Repetition vs Consistency: where to draw the line?

iGougeriGouger Posts: 283
edited December 1969 in Songwriting
I've been trying to get into AC/DC lately--I like em, but I can't say I've ever been a big fan of them (yeah yeah I know, this is DRG, sue me), so I listened to Highway to Hell, the album, in its entirety for the first time ever (yeah, yeah, sue me...). Even after listening to what a lot of people say is one of the high points of their career, I still can't say that I can really appreciate the band as much as, say, Iron Maiden or Ratt, a band to which I'll be drawing a few comparisons in this thread. Now bear with me and my naivete; I've never written a song (ever) and I'm undoubtedly much less knowledgeable about the whole songwriting process than most members on this forum, so if anything, one of my goals in posting this is allowing me to appreciate bands like AC/DC a bit more and to take home a bit about how to craft a good song and/or a good album. But hear me out first.

Anyway, the glaring thing to me about Highway to Hell was that all the songs had a similar feel, tempo, and even subject matter--sort of what you'd expect from a typical rock song, but to me, it seemed a bit repetitive, particularly because this was the case with every song on the album. I didn't exactly hear any dynamics in any of their songs, either compositionally or sonically. Angus and Malcolm Young used primarily power and suspended chords throughout the album, which gave me the impression of very similar sounding songs. Don't get me wrong; I still like the music, but I just found it to be a bit repetitive, as I stated before.

And this brings me to my main question: where do you draw the line between consistency and just repetitiveness? When I was formulating my thoughts on this album, my mind drifted to the alchemy profile for Warren DeMartini, and after giving it another read, I thought that what was listed as Warren's weakness seemed to be listed as Angus' strength: repetitive songwriting. Under his weaknesses, the alchemy profile says
Virtually all Ratt songs songs have the same energy level and feel. There's almost no compositional dynamics. There are no quiet parts contrasted with power and glory. No mood changes.
Contrast this to Angus' profile, where under strengths is listed the statement
"It's amazing really. AC/DC has been essentially writing the same few songs over and over again for almost 30 years. Most of them are so similar in their composition that you'd think: this can't possibly work."
There's a lot of truth to both of these statements, but frankly, I actually think Ratt did better in the songwriting department. Take a look at Out of the Cellar: sure, most of the songs carry the same "80-90 BPM, raunchy rock song" feel, but then you have the odd quasi-power ballad, "Back for More" in the mix as well. Even in "Round and Round," I thought that there was a logical progression to the song--catchy, powerful riff composed of some unconventional (at least in rock) dyads, to a more sedated verse, to a pre-chorus which builds tension ("I knew right from the beginning / that you would end up winning" etc.), to a chorus which releases that tension. To me, this seems like good songwriting. Sure, not all of Ratt's songs, even on their first album, were as good or memorable as "Round and Round" or "Back for More" (IMO at least), but the songs were varied to an extent, and I can listen to Out of the Cellar in one sitting without really getting ear-fatigue, whereas with AC/DC, it personally felt a little grating to have ten VERY similar songs stacked up against one another. Ratt didn't vary the formula much, but the songs were (IMO) effective and consistent; AC/DC just felt repetitive. So in summary, I feel like Ratt could compose a more memorable, effective song and certainly experimented with more chords than AC/DC did. This is as far as I'll draw any comparisons, because I think lead-wise it's a bit unfair to compare Angus Young to Warren DeMartini or even Robbin Crosby--and this is in the "songwriting" section of the forum, not the "technique" section.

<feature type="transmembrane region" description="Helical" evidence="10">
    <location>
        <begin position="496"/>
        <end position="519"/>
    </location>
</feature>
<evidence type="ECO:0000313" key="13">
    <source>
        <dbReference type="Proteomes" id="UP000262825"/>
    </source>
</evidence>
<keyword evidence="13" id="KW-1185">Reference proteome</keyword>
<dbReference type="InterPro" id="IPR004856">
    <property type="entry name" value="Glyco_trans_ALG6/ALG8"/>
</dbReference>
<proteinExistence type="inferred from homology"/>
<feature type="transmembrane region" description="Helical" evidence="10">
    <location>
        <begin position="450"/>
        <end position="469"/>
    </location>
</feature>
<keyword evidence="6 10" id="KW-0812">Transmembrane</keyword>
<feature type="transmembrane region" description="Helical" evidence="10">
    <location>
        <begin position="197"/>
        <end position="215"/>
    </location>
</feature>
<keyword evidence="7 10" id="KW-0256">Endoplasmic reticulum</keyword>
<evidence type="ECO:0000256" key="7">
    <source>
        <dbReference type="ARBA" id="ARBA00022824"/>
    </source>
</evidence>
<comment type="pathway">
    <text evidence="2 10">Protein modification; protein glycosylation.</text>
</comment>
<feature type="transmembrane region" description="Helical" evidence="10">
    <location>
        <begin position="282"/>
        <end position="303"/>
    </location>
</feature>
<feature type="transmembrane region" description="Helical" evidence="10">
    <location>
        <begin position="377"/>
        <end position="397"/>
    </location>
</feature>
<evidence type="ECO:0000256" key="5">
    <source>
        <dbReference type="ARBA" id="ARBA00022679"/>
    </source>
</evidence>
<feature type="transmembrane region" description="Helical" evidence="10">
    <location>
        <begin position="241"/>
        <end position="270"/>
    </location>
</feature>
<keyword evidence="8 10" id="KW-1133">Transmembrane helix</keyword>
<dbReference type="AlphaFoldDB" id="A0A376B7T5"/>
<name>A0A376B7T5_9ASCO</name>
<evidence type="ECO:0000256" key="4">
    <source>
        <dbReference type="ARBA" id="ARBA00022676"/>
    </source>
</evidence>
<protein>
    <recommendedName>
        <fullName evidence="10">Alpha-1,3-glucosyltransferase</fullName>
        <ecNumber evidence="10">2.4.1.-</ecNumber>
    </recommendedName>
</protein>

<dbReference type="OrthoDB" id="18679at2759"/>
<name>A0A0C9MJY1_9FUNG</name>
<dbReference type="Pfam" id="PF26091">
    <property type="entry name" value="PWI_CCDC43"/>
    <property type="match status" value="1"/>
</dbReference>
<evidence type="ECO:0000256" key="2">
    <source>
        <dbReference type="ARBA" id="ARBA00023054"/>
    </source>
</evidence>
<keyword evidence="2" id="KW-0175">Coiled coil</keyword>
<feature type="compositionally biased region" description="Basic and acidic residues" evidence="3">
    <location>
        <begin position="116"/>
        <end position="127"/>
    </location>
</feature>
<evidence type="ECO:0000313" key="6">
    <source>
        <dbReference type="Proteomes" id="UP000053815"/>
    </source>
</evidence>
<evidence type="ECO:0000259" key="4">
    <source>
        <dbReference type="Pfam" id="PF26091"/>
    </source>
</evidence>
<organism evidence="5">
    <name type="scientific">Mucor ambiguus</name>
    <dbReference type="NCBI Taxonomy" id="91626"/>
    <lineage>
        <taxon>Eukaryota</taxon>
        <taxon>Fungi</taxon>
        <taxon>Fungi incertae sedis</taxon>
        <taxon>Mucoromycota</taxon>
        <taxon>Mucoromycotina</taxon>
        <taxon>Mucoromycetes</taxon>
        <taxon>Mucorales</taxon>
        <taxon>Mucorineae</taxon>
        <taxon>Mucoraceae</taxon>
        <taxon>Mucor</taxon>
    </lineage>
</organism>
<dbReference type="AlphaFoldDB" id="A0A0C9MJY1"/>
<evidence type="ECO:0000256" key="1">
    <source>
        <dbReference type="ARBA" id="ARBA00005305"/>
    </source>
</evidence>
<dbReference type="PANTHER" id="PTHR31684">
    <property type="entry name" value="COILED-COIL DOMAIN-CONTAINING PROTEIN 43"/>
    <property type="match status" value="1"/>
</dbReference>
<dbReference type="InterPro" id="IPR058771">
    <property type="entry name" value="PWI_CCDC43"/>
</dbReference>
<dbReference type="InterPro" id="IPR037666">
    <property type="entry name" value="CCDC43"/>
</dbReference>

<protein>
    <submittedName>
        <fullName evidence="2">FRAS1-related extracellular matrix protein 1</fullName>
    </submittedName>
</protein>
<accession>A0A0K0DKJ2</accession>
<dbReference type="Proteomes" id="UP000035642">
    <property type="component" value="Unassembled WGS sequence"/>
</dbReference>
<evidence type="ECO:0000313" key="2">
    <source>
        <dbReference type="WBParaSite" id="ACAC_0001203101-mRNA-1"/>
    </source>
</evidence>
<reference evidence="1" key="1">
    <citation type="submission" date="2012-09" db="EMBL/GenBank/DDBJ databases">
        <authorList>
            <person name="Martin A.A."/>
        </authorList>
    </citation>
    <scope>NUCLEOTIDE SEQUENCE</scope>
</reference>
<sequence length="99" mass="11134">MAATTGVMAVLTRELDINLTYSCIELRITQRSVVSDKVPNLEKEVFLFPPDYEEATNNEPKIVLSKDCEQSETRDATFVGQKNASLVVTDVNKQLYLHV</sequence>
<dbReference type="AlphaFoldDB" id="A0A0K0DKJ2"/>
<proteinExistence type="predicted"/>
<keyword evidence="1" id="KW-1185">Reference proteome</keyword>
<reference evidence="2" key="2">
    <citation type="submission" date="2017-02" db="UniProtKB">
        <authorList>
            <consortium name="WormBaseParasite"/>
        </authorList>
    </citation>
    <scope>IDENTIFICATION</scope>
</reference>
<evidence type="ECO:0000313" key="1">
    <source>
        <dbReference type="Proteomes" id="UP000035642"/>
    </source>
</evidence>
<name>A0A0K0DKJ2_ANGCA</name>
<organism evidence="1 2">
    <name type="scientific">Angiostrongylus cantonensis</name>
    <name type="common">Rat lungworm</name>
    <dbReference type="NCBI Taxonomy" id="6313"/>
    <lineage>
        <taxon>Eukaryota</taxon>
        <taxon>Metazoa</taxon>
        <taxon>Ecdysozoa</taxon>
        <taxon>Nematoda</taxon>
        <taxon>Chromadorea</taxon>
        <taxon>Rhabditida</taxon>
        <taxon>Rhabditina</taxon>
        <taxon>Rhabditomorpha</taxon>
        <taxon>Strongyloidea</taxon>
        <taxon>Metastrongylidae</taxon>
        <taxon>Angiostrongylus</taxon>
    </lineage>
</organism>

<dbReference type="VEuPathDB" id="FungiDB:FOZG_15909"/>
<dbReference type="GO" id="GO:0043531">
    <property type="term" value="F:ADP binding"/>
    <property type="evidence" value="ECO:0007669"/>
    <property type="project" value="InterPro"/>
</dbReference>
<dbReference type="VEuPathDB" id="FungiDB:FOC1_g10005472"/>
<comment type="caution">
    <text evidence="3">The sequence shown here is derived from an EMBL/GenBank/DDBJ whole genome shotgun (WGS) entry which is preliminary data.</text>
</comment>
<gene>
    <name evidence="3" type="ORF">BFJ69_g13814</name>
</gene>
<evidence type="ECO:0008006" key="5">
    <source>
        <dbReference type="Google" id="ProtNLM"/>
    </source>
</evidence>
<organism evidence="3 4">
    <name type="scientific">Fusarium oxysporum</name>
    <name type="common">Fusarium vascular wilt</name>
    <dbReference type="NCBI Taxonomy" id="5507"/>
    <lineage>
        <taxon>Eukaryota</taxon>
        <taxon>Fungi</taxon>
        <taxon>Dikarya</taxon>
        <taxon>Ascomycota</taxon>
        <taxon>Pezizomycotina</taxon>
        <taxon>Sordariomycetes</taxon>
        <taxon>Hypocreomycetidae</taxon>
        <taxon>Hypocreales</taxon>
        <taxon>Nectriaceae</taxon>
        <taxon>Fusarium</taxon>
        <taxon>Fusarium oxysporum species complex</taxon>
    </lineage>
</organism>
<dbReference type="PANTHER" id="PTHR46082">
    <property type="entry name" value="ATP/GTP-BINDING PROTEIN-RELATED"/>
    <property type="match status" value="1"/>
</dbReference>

All this comes to say: where do you draw the line between consistency and repetition? Am I missing something here? (I probably am, hah. Should I listen to some other AC/DC albums?) Help me understand why AC/DC's songs are well-written and effective; I want to like them, I really do, but for me it's just hard to find something that I can really appreciate about them. Anyway, thanks for reading it all (if you did) and thanks in advance for helping me through my question.
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Comments

  • mr_crowleymr_crowley Posts: 6,627
    Essentially I don't think you should force yourself to like something just becuase you want to or feel like you have to. Listen to what you think rocks and are cool music. Of course you should explore and try to find new music that you'll like but if you find that "this isn't my cup of tea" - well, than it probably isn't. Move on and enjoy the things you like instead! :metal:

    I am not much an AC/DC-fan either whereas RATT is one of my favourites. And as you I think there is a lot more variety in RATT's songwriting than AC/DC's and I can't see the logic in bashing Stephen Pearcy while thinking Bon Scott or Brian Johnson is fine (flame suit on).